GREEN BAY PACKERS!!!!

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hays4cat
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Postby hays4cat » Thu Nov 06, 2008 8:45 pm

g-man430 wrote:I'm 20 and don't have a credit card. That is the last thing I want or need.



20?!?!?! no wonder you are always dancing! lol
WARNING!!!!! I am trained in the art of combat shopping!

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packers
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Postby packers » Thu Nov 06, 2008 9:32 pm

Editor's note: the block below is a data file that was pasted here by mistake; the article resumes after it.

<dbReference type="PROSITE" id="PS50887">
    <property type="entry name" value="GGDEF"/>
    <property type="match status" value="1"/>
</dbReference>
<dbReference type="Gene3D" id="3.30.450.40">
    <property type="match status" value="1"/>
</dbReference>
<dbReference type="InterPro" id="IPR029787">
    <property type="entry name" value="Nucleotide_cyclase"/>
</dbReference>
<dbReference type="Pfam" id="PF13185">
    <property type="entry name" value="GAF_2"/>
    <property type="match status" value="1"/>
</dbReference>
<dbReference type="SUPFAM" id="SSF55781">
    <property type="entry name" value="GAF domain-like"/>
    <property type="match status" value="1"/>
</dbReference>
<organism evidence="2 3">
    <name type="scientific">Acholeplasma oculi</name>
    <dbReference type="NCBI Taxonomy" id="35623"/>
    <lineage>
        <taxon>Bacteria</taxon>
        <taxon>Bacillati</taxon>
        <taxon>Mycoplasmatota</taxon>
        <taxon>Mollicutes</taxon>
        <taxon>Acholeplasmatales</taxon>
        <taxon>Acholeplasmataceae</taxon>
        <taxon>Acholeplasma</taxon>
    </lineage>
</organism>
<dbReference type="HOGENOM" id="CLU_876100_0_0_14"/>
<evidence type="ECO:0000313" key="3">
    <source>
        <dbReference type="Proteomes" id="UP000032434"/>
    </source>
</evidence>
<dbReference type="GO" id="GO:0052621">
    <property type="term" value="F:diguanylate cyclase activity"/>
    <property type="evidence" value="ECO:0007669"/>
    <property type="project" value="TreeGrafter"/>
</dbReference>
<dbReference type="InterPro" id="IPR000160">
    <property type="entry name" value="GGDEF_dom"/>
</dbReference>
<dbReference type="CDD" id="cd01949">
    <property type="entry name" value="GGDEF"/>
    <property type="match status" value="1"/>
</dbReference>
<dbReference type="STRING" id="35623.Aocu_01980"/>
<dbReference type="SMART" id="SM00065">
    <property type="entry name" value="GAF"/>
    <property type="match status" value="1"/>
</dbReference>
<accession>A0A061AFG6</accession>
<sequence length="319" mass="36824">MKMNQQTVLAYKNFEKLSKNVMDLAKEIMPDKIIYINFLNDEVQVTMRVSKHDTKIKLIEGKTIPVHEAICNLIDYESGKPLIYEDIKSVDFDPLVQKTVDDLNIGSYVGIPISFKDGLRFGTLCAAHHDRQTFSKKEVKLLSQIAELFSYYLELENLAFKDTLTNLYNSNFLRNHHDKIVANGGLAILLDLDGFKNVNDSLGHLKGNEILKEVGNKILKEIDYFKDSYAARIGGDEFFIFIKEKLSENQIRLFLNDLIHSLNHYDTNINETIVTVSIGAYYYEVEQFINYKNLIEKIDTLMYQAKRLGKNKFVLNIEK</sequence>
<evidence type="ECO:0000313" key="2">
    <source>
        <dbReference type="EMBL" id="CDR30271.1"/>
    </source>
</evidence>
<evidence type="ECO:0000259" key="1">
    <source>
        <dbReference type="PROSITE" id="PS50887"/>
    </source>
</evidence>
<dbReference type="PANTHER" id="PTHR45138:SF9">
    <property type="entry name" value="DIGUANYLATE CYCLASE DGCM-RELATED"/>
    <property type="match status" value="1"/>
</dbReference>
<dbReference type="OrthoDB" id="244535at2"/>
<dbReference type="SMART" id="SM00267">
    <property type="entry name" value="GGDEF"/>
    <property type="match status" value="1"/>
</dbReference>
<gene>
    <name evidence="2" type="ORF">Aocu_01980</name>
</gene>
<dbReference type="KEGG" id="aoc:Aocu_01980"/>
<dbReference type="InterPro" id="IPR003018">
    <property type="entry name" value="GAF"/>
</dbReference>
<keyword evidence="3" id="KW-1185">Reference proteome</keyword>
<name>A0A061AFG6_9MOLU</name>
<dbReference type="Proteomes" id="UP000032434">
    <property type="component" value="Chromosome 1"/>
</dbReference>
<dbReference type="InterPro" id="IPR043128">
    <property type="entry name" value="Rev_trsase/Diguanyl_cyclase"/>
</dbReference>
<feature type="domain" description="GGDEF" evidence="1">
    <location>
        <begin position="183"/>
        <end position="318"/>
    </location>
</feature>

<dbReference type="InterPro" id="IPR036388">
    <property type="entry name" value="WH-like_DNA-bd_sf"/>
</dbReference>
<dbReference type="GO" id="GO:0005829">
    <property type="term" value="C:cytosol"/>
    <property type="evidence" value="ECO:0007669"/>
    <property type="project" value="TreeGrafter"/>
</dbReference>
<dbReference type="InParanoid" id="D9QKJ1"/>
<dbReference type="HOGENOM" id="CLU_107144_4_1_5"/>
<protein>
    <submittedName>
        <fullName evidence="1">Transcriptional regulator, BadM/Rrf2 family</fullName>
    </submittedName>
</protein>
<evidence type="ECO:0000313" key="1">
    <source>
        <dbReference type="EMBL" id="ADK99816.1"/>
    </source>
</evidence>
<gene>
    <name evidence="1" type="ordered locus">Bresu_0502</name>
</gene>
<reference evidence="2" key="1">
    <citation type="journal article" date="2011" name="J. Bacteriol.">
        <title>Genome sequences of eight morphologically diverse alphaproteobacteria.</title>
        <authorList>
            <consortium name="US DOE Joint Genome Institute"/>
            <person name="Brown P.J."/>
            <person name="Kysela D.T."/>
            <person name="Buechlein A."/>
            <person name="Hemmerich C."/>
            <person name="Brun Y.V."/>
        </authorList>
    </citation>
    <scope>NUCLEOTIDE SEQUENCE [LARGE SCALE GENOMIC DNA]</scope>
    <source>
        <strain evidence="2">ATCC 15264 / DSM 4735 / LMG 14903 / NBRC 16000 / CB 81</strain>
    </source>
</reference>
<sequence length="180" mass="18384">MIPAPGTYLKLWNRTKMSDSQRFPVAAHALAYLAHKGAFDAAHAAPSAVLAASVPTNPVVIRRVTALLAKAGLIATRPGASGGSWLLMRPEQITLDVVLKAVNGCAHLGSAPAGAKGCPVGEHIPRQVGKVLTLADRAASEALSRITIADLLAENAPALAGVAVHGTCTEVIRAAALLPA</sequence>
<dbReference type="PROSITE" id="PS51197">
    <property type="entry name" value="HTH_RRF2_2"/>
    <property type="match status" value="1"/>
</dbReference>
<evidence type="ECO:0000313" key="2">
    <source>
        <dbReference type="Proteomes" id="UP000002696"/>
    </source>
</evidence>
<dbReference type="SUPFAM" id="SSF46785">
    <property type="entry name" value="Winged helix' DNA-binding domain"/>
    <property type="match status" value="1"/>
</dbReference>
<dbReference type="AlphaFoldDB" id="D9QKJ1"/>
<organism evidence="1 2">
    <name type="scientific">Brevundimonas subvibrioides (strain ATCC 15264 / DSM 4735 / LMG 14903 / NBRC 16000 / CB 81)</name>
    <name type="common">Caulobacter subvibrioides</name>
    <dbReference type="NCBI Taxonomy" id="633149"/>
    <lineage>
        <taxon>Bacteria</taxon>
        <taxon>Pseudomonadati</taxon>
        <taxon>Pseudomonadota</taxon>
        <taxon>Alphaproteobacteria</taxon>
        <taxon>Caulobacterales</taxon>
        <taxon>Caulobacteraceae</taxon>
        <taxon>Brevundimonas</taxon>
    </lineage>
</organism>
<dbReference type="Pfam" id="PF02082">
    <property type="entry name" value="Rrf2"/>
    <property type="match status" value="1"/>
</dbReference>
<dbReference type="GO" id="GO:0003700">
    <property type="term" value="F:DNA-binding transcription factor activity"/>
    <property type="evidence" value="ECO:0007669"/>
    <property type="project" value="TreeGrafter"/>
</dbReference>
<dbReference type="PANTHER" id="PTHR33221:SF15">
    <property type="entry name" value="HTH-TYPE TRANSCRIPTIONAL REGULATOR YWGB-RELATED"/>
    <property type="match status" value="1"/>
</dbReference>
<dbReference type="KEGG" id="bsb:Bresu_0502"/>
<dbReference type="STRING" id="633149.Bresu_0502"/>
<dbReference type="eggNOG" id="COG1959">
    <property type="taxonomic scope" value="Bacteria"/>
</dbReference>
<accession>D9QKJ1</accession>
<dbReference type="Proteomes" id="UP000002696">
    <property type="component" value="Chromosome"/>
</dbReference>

hays4cat wrote:
g-man430 wrote:I'm 20 and don't have a credit card. That is the last thing I want or need.



20?!?!?! no wonder you are always dancing! lol


The dancing always captures my attention and makes me dizzy :lol:

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PlutoIsTheBest
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Postby PlutoIsTheBest » Thu Nov 06, 2008 9:53 pm

Companies to stay away from:

Juniper Bank
Houshold Bank
Merrick Bank
Credit One
Orchard Bank
Providian
Sears

Try Capital One. I have never had a problem with them. You will probably only get a $500 limit since you have no credit. Good luck!

Oh yea, no offense to anyone who has or works for any of the "stay away from" companies. This is JMHO.